Casio chose to focus on a totally different approach with the PX-5S by creating a sort of stage piano, which allows one to split and layer up to four zones, equalize them on the fly with the 4-band EQ, and assign a different MIDI channel to each of four zones for using an external sound generator. The six sliders, four knobs and two wheels allow users to transform this piano in a true master keyboard controller.
The Korg LP-180 is unfortunately the weakest product of the group, mostly due to a less desirable set of features.
Among the five selected products, only three are native upright digital pianos. This means that if you want to turn the Kawai, Roland or Yamaha models into an upright piano, you can still do that by buying an additional furniture-style stand. You won’t, however, be able to do that on the Casio PX-5S due the lack of a proper furniture stand.
The Korg LP 180 shines here, as it comes built inside a one-piece stand and even features a key cover, three pedal unit, pedal cord and AC adapter. Of course, should you want to pack up your piano and take it with you to a gig or simply move it to another location, you’re probably going to be out of luck (especially because this weighs 51 lbs when you factor in the stand but exclude the pedal unit).
That said, let’s talk about money: the Yamaha P-115 is the most affordable product, shipping for $599 in its basic version. That includes the AC adaptor, the music rest and the footswitch-like pedal. If you want to transform the piano in a piece of furniture, you’ll need to spend $99 for the stand and $75 for the pedal system, for a total of approximately $775.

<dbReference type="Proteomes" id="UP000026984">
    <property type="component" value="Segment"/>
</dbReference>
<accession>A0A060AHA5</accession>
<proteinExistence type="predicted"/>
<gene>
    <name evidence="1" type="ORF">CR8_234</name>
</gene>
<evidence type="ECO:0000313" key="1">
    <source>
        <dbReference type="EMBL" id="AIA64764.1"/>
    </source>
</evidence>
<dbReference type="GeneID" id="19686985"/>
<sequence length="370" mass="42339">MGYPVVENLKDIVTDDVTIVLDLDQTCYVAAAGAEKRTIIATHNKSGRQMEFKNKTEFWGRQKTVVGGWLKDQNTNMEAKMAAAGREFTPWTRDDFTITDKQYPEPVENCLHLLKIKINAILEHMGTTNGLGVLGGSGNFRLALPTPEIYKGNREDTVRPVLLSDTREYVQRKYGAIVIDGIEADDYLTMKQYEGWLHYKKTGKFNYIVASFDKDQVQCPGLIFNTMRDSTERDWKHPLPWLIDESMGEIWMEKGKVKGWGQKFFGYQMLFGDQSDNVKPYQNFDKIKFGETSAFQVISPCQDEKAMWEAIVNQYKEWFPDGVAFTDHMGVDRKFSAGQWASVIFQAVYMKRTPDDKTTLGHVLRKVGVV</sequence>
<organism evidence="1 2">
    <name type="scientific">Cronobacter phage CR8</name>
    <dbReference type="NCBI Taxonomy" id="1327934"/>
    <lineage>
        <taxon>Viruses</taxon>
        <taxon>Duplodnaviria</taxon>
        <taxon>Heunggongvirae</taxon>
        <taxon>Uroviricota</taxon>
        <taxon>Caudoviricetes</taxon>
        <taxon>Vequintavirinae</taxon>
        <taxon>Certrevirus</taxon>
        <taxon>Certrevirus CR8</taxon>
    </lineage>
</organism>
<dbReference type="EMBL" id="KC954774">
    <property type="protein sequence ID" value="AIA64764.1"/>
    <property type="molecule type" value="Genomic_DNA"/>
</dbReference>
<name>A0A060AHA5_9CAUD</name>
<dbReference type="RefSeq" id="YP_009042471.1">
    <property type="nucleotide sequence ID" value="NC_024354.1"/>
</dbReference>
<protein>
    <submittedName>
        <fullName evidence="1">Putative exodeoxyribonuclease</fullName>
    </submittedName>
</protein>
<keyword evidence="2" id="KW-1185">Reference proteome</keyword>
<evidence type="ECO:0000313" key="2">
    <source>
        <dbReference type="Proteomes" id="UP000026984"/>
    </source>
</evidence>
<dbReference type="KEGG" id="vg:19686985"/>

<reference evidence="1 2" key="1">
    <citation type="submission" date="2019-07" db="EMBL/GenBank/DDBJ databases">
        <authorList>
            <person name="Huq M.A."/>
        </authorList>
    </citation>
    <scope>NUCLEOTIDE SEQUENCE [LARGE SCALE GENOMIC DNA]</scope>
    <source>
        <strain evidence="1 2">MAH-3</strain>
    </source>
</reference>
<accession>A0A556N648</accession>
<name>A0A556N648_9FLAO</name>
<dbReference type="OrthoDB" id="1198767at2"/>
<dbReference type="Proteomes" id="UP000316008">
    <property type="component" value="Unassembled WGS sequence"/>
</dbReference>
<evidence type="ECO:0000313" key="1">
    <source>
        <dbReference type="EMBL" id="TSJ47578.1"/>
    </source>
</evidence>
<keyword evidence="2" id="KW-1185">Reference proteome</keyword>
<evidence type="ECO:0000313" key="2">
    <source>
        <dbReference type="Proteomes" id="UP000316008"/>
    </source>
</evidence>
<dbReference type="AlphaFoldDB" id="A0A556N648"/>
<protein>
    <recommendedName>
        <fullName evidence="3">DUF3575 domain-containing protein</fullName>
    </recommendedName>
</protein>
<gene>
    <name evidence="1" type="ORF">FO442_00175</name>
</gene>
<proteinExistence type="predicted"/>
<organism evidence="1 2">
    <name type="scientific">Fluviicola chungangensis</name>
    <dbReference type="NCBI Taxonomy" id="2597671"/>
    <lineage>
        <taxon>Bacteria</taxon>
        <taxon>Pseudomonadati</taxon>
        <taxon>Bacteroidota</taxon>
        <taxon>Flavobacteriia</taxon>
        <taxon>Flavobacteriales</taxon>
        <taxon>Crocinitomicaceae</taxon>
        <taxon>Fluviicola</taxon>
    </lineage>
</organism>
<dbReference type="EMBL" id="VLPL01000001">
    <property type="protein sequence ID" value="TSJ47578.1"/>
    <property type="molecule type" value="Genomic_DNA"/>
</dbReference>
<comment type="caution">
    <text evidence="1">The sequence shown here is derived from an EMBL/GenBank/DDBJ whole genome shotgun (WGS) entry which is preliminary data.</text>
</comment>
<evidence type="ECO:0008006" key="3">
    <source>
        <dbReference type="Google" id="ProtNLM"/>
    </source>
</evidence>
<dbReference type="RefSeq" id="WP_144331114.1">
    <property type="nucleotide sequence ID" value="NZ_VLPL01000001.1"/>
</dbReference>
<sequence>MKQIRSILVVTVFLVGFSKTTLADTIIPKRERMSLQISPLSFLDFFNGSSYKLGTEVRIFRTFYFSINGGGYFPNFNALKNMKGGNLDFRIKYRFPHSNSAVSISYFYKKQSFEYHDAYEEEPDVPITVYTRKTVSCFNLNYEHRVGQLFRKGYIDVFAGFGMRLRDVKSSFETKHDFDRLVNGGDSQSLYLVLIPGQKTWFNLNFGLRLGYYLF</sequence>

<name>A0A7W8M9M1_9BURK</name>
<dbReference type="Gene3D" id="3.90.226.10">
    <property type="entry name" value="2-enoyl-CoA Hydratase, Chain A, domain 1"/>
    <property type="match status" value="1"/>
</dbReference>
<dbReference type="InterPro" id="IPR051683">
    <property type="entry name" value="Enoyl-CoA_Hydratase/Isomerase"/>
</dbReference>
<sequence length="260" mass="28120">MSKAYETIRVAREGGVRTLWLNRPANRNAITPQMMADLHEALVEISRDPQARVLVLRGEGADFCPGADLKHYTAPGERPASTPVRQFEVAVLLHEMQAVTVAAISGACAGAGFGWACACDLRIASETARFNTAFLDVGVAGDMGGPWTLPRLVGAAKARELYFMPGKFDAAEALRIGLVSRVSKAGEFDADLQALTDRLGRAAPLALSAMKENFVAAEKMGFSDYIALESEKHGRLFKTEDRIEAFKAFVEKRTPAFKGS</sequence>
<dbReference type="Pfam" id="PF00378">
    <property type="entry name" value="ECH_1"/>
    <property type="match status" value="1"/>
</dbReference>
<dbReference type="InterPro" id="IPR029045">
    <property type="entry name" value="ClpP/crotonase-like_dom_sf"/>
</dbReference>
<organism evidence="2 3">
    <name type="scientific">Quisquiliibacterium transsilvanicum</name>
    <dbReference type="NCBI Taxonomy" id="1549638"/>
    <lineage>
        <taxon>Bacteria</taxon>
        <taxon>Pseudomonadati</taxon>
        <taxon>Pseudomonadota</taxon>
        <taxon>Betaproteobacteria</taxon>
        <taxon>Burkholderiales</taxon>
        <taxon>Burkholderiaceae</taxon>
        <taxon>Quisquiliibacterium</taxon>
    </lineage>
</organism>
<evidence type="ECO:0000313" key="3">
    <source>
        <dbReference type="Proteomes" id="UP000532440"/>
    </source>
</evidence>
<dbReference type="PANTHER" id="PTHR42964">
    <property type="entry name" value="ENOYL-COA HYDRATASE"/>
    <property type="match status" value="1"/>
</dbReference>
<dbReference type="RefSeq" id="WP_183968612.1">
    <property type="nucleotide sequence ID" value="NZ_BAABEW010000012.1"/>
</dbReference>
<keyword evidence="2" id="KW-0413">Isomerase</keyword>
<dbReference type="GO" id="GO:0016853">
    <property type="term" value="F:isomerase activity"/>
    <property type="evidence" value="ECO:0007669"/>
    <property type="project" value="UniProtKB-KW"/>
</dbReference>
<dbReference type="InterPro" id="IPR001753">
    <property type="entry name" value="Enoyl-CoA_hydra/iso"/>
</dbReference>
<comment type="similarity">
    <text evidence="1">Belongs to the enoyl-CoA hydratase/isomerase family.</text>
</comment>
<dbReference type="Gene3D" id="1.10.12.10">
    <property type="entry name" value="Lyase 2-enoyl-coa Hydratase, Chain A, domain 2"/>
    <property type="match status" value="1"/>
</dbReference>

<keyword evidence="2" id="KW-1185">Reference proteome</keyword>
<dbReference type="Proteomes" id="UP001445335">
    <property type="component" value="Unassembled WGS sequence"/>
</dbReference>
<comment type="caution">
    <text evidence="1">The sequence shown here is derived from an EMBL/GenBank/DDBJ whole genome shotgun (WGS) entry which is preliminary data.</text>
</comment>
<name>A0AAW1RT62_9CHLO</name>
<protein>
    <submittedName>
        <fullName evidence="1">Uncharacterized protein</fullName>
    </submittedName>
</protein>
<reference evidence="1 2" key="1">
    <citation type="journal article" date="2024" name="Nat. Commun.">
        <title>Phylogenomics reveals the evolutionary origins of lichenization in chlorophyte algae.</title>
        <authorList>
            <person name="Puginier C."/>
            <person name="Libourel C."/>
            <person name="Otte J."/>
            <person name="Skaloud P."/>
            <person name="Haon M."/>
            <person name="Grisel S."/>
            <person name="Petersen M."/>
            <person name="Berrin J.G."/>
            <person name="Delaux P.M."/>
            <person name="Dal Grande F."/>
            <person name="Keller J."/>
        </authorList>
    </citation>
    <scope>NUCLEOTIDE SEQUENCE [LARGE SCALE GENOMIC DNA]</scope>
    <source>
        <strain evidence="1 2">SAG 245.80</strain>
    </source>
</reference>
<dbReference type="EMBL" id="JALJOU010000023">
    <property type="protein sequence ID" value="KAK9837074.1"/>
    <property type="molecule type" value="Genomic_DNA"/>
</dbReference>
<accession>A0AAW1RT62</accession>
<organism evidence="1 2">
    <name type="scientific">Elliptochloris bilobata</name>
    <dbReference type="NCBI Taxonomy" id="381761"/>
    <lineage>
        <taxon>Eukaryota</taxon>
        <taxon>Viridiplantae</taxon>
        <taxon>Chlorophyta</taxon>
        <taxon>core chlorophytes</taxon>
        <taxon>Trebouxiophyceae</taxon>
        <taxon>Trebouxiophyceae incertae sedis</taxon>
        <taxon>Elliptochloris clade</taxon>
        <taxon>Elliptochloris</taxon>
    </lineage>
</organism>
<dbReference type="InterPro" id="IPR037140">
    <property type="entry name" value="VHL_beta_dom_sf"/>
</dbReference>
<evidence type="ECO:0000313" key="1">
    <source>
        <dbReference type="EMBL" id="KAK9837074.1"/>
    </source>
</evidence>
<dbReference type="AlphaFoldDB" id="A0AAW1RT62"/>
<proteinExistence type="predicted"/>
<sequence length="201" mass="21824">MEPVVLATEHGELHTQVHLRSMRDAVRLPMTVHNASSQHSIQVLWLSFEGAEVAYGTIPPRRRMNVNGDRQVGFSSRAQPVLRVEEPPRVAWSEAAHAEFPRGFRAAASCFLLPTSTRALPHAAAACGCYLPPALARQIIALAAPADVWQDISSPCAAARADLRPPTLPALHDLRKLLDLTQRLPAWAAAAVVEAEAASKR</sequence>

The Korg LP-180 is certainly the cheaper solution considering the inclusion of a furniture-style stand and the three-pedal system in its $699 price. The Casio Privia PX-5SWE is the most expensive product of the group and it ships for a $999 price, including an AC adaptor and the sustain pedal.
The Roland F-20 ships for $799 and, when you include a sustain pedal with the half-pedal function (it does not offer any triple-pedal system to be integrated on the optional furniture stand), shipping becomes about $119.
Finally, the Kawai ES-100 ships for $799, but you’ll need up to $230 to buy the additional furniture-style stand and the triple-pedal system. Despite that, it’s easy to find several offers online with a price ranging between $850 and $900.
AND THE WINNER IS…
While its price may not be considered “affordable,” the Kawai ES-100 is clearly the most interesting digital piano being sold for less than $1,000. If you care about the sound fidelity, the hammer-action keyboard and the piano experience, you’ll find in this new product from Kawai the best solution to practice or play live.
Alternatively, if you can’t afford this piano, our advice is to look for a great offer on the Yamaha P-115, which we think is definitively the most complete and convenient solution if you can’t acquire the ES-100.